U.S. demand for LNG feedgas has picked up in recent weeks, posting a record high of 5.6 Bcf/d in late February and averaging more than 5 Bcf/d in March to date, as Cheniere Energy completed the fifth train at Sabine Pass and the first at Corpus Christi. That level is nearly 1 Bcf/d higher than last month and nearly double what it was at this time last year. But it’s just the start. Train 2 at Corpus Christi was approved for feedgas just yesterday and Kinder Morgan’s Elba Island project in Georgia just days before that. With about 30 MMtpa, or ~4.5 Bcf/d, of liquefaction and export capacity due online this year, feedgas deliveries are poised to surpass 9 Bcf/d by the end of the year, with nearly all of that incremental demand coming online along the Texas and Louisiana Gulf Coast. The pace of this demand growth over the course of the year will come down to how quickly the anticipated trains can complete construction and testing, the timing of which can depend on a whole host of factors, including the extent of the repairs or modifications that are needed along the way, the timing of regulatory approvals, or the timing of gas pipeline connections to supply the facilities. Today, we continue our series examining the status and timing of LNG export projects in 2019.
Natural gas spot prices at Sumas, WA, on Friday went as high as $200/MMBtu, a record price not only for the Pacific Northwest spot gas market, but for the U.S. That level surpassed even the highest price seen in the premium Northeast market in the pre-Shale Era. Other Western prices also rose Friday but not to anywhere near Sumas, with intraday highs at the other hubs mostly staying below $10/MMBtu. This is just the latest instance of turmoil in the Pacific Northwest gas market since last fall, when a rupture on Enbridge’s Westcoast Energy/BC Pipeline system (on October 9) disrupted Canadian gas exports to Washington State at the Sumas border crossing point. Ongoing testing on the Westcoast system and the resulting capacity reductions for deliveries to Sumas, along with reduced deliverability at the region’s largest storage facility, Jackson Prairie, over the past month have made the Pacific Northwest more of a demand “island” than ever, especially as those issues coincide with this week’s polar-vortex weather. Sumas prices for today’s flows re-entered the stratosphere, averaging just under $16/MMBtu, but remained the highest price in the country. Today, we review the market conditions contributing to the sky-high prices.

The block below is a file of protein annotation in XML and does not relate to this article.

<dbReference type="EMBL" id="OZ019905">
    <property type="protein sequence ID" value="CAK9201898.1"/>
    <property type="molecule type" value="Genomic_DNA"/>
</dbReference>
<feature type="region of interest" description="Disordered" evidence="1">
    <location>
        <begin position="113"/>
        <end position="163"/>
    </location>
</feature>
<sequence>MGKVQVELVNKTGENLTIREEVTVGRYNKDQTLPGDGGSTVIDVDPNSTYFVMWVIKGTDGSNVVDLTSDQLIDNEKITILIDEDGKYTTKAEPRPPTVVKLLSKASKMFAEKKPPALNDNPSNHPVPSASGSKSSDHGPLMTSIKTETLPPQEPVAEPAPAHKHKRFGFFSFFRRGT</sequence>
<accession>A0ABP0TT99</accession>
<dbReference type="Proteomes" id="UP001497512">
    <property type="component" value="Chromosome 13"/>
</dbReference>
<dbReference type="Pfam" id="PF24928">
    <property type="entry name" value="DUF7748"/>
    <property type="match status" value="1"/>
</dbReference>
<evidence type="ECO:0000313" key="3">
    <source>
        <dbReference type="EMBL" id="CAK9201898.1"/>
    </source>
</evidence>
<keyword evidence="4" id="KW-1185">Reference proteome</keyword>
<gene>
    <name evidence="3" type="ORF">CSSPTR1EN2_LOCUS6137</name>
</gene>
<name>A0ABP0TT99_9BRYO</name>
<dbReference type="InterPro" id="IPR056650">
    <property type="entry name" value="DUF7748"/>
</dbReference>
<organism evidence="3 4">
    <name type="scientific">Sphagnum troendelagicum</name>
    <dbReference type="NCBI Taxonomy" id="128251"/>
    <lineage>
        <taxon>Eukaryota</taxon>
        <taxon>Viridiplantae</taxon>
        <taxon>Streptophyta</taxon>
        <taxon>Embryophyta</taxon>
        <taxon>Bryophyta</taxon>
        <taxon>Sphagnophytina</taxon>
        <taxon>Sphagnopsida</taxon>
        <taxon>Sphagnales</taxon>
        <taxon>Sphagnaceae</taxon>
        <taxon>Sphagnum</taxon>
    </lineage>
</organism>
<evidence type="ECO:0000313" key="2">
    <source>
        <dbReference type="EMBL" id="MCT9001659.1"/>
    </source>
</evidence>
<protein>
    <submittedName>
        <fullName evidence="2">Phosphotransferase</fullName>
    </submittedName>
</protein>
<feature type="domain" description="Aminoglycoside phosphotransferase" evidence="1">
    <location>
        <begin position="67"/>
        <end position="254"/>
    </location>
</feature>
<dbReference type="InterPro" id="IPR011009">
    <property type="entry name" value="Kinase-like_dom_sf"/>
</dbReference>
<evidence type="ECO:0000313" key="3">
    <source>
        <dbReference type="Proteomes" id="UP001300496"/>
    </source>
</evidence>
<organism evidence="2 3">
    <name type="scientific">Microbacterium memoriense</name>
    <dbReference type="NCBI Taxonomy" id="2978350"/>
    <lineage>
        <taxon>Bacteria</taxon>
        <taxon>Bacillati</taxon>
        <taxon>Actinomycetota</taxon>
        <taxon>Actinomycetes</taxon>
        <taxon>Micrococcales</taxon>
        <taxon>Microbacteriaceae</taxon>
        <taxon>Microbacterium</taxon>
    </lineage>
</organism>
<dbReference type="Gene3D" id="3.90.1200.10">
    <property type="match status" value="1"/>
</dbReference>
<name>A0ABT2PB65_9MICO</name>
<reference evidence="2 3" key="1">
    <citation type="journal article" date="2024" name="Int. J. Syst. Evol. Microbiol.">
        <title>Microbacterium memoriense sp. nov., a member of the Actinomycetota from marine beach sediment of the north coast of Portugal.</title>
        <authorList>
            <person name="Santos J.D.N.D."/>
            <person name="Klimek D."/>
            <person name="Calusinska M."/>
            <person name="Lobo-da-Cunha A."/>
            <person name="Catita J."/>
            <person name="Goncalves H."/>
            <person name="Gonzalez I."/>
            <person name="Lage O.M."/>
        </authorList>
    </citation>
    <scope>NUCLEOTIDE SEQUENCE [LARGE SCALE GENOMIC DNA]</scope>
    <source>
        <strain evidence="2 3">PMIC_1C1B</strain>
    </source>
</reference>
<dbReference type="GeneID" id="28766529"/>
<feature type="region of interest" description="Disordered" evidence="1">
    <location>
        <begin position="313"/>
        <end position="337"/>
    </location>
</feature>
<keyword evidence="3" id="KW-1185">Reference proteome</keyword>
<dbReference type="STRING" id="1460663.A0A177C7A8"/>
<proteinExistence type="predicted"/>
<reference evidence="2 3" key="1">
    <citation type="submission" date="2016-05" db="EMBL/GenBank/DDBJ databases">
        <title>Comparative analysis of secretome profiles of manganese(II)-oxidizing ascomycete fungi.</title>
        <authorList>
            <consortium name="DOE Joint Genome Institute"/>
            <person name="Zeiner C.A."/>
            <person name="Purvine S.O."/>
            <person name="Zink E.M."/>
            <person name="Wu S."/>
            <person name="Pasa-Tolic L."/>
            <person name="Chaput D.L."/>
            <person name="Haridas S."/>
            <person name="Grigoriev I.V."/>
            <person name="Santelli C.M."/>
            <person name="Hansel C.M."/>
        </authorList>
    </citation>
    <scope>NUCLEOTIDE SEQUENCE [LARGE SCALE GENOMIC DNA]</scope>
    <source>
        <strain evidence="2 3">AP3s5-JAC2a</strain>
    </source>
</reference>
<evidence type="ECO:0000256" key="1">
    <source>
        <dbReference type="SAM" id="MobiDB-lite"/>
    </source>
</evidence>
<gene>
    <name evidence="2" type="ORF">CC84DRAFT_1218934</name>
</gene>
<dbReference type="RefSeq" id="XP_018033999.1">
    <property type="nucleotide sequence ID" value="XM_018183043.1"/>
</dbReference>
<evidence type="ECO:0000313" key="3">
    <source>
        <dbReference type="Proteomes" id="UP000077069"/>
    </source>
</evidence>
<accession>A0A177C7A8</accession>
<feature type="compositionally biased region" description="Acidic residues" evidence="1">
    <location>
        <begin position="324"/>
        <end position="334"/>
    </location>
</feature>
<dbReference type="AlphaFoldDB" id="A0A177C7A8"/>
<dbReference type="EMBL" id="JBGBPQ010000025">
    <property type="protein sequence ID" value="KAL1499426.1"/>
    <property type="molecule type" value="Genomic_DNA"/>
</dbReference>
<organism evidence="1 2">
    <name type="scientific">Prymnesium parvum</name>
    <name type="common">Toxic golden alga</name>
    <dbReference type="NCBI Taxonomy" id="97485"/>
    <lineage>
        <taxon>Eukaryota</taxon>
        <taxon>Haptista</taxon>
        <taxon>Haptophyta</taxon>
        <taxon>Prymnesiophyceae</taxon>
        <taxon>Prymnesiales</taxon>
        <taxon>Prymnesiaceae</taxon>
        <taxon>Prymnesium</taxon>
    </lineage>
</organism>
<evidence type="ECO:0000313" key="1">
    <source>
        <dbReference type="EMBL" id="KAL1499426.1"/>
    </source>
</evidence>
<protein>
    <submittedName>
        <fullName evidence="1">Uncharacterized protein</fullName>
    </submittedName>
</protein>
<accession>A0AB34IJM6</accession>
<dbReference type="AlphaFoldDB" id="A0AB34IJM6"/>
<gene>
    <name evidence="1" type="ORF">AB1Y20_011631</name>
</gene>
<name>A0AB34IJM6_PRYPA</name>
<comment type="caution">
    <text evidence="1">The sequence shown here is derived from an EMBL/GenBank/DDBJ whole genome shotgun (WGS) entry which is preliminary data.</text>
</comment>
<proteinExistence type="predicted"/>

With about 30 million metric tons per annum (MMtpa) of liquefaction capacity scheduled to come online in 2019, feedgas deliveries are poised to be the biggest driver of Lower-48 natural gas demand this year. The timing of this emerging export demand growth from these complex, multi-process facilities will come down to a veritable obstacle course of construction and testing timelines and regulatory approvals. Understanding these factors will be key to anticipating the gas-market impacts of the oncoming demand. Today, we begin a short series breaking down the liquefaction train commissioning process and what it tells us about the timing of incremental feedgas demand over the next several months.